High rents – research conducted by Shelter found that one in five landlords increase their rents because their letting agent encouraged them to. By contrast, only 4% of landlords increased their rent because they were facing increased costs.

Extortionate, bogus fees – letting agents provide a service to landlords, and charge them for doing so. Yet recently letting agents have started charging bogus fees to tenants as well, often in the region of £300-400 per person just for “admin”, “reference checks” or even “renewing a tenancy”. In Scotland, it is illegal for letting agents to charge tenants any fees.

Discrimination – many lettings agents refuse to let to any tenants in receipt of housing benefit. A recent ‘mystery shopping’ exercise by Crisis found that less than 2% of shared rental properties are available to young single people on benefits. We’ve also come across stories of renters being discriminated against by letting agents because of their gender or race, while Trailblazers, a network of young campaigners with disabilities, have highlighted the poor service their members have received from letting agents.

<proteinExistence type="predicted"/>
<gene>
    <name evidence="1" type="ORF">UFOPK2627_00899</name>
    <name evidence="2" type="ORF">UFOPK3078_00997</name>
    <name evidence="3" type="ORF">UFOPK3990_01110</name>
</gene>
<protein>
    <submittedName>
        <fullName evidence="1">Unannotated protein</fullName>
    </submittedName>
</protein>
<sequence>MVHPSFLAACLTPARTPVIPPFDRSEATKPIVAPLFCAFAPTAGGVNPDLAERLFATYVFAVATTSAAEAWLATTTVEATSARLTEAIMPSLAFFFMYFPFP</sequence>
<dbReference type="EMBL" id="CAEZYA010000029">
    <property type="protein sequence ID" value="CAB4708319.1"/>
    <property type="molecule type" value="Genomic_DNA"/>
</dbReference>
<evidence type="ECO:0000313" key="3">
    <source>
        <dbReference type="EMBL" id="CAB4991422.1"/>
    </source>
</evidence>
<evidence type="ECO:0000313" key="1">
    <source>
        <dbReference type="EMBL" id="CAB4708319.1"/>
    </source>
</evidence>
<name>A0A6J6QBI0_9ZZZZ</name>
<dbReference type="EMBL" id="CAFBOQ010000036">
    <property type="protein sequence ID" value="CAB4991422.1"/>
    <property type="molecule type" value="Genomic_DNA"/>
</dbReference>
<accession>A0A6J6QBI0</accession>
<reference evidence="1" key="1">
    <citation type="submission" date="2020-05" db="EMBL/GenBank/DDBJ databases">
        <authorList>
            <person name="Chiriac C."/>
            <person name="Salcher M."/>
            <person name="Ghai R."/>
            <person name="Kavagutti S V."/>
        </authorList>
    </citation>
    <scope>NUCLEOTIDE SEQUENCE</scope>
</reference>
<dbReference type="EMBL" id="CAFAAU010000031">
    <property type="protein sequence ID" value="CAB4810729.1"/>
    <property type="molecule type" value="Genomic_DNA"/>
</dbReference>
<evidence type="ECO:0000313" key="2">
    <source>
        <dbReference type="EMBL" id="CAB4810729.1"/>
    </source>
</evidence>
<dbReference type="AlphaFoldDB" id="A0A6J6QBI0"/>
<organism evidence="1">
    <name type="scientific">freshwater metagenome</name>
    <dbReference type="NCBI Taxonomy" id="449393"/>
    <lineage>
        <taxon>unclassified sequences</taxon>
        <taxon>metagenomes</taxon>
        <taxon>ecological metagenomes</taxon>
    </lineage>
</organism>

Unregulated – an amendment to a parliamentary bill on 16 April 2013 means that letting agents will now have to sign up to an ombudsman scheme, and the Office of Fair Trading will have the power to ban those who act improperly. However, it’s still possible for anyone to set up a lettings agency, without any qualifications, need to conform to any code of conduct or provide safeguards.

Profiting from insecurity – letting agents make money from people moving, rather than remaining secure in their homes and putting down roots in a community. According to the English Housing Survey, over a third (35%) of private renters have been in their home for less than a year, compared to 3% of home owners and 8% of social renters.

 For further information, see:

Wednesday, 10 April 2013

Social Housing on Mount Pleasant? Royal Mail will not deliver

ROYAL Mail has organised a new exhibition about the Mount Pleasant development so people can see the progress being made on the project.